Doctors Lounge - Pediatrics Answers
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Forum Name: Pediatric Topics
|xrats - Sat Jan 05, 2008 1:53 am||
My son is 2 1/2 years old. He now weights 24lbs and is 33.5 inches tall. He is below the zero percentile. He was full term and an average weight when he was born. When he was less than a month old he was diagnoised with GERD and put on Zantac and Reglan. For the first year he gained weight very slowly and had moderate problems with GERD symptoms. A year ago he was diagnoised malnursihed and failure to thrive. Shocked me he eats all the time. He was then put on Neocate to supplement his diet. Allergy testing was done, doctors took eggs, milk, soy, and wheat out of his diet. Less stomach achs and sleeps better at night. He has had a scope w/biopsys done and a flex sig. Everything was normal. He was put on Previcad at 18 months. Now my son is off the Reglan. He still has bouts of vomiting lasting about 2 weeks at a time (4-7 times a day) the bouts come every couple of months. He has developed a limp that comes and goes with his right leg. He gets rashed around his thighs and face. In the last two months he has lost a little over a pound. THe doctors have done blood work and nothing comes back. We have tried appitite stimulants and they have not worked. The doctors said they are going to have to put a feeding tube in if he does not gain weight. Do you have any insight as to what could be causing this? All of this cannot being going on with no reason at all. I would love to treat the cause instead of the symptoms. Please Help.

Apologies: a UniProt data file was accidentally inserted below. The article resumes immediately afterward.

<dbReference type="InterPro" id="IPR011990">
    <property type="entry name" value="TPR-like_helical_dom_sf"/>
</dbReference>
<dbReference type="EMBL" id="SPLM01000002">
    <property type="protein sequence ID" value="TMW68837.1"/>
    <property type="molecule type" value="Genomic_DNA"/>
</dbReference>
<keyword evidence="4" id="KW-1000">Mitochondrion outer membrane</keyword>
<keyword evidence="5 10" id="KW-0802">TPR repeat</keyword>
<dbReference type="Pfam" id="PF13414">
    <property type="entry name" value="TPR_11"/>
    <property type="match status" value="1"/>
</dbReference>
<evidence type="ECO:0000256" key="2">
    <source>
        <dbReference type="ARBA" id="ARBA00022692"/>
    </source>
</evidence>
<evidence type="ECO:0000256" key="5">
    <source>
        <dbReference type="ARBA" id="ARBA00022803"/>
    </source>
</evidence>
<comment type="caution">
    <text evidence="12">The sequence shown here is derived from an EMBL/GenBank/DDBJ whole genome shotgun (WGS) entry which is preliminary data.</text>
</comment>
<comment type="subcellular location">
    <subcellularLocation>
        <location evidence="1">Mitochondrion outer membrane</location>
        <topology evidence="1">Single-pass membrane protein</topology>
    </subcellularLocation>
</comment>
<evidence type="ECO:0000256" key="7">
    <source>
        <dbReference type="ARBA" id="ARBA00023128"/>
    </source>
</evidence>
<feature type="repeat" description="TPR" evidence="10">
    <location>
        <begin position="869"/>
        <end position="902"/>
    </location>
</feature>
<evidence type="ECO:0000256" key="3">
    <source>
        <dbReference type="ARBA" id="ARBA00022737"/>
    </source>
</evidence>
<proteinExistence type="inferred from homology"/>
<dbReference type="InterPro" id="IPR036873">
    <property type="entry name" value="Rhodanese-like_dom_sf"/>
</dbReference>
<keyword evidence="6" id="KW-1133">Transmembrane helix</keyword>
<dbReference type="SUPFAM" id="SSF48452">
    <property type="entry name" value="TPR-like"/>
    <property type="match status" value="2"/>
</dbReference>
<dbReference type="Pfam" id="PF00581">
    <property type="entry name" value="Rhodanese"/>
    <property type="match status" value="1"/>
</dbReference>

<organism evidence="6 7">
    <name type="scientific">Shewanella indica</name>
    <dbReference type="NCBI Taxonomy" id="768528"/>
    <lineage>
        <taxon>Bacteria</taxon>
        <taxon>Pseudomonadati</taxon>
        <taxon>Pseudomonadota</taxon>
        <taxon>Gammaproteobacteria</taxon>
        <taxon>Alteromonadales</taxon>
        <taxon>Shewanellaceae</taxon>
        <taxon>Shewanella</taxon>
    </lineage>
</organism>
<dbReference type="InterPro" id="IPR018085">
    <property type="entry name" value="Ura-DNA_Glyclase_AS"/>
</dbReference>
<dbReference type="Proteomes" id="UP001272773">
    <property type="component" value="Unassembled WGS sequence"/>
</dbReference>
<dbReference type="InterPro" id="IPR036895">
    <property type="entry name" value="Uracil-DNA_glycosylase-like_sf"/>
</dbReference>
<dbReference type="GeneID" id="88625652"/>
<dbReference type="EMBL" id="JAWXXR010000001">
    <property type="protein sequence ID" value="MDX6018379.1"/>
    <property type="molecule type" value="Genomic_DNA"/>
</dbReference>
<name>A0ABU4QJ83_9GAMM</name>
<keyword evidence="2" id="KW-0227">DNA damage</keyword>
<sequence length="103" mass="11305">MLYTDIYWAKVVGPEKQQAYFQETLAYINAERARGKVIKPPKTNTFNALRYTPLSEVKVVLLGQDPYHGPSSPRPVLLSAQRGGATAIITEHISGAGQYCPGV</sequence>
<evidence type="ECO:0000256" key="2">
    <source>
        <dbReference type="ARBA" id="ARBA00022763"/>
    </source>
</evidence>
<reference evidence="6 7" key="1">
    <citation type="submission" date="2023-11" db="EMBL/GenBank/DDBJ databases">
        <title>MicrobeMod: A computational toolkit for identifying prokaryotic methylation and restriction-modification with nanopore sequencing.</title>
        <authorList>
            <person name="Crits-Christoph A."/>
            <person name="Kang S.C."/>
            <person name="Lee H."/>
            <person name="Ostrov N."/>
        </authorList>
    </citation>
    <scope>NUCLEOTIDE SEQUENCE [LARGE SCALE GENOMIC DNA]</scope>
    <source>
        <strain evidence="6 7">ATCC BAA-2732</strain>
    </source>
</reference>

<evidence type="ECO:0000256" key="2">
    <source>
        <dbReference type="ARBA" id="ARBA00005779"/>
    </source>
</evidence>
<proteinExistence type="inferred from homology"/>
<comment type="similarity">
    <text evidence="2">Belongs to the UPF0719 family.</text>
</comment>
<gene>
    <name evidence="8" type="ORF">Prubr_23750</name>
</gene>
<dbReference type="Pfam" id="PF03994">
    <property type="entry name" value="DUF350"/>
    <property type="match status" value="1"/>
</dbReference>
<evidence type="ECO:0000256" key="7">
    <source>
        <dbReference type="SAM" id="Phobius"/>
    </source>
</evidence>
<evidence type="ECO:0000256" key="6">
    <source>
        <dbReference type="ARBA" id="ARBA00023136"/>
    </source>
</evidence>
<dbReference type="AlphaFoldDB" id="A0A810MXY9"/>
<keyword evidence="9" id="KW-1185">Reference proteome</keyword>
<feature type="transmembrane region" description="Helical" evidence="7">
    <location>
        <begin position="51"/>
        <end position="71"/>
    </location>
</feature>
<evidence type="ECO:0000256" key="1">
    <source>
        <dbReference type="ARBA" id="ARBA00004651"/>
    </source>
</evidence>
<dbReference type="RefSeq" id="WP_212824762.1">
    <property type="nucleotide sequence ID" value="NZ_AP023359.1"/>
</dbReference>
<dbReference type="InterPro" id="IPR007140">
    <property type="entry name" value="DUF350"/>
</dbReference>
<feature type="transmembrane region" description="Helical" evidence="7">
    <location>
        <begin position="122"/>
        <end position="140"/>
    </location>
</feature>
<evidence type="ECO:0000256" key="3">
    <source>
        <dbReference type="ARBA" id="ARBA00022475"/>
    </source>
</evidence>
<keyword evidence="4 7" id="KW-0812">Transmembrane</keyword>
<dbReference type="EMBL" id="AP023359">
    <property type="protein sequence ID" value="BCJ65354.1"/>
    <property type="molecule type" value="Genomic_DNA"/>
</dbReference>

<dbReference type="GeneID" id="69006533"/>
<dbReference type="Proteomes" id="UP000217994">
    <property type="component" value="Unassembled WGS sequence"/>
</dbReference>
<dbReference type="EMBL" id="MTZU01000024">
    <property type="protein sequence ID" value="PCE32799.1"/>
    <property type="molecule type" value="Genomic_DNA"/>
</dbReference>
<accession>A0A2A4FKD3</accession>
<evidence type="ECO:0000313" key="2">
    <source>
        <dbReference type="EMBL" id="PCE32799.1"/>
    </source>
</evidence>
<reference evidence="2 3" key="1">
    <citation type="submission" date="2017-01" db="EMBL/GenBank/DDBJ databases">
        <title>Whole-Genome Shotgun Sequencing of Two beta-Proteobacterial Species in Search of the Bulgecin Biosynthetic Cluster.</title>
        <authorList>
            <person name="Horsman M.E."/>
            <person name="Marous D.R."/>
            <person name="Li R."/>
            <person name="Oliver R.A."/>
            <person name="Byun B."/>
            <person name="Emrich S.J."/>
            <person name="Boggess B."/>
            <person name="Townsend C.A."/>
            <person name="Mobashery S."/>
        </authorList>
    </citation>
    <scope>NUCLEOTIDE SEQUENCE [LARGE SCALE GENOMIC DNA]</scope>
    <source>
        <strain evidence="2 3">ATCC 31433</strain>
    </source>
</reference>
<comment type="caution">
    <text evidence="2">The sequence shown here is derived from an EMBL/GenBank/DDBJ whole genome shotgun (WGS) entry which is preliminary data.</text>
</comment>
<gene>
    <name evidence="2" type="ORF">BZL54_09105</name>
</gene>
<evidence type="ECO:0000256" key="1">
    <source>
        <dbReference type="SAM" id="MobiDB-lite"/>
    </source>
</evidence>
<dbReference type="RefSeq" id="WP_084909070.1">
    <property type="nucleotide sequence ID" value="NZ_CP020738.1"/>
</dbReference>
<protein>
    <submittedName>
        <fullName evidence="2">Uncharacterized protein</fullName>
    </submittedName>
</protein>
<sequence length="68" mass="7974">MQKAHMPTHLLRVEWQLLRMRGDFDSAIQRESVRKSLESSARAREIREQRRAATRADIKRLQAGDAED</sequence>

|Dr. Chan Lowe - Sat Jan 05, 2008 10:57 pm||
Failure to thrive is a difficult thing to figure out sometimes. It sounds like your son is getting a proper evaluation. If they have not been performed I would recommend he have testing of his urine organic acids and plasma amino acids. These are good screening tests for many of the metabolic disorders.
I would also recommend he be tested for celiac disease if he has not been. Generally this would be seen on the endoscopy if they did biopsies of the duodenum but in rare cases it may not be seen. Eosinophilic esophagitis and eosinophilic gastroenteropathy could cause this but should have been evaluated for by the endoscopy and biopsies as well.
I would recommend he be tested for cystic fibrosis as well. This is done with a sweat chloride test.
Follow up with a GI doctor is important. In some cases a gastric feeding tube (G-tube) is necessary, if even for a short period of time, to reestablish good weight gain and growth. G-tubes are a relatively simple device to insert. They can be removed and heal well after removal. If it becomes necessary to have this done, be sure to talk with your doctor and the GI specialist or surgeon that will be putting the tube in to be sure you know all the risks/benefits to be able to make an informed decision.
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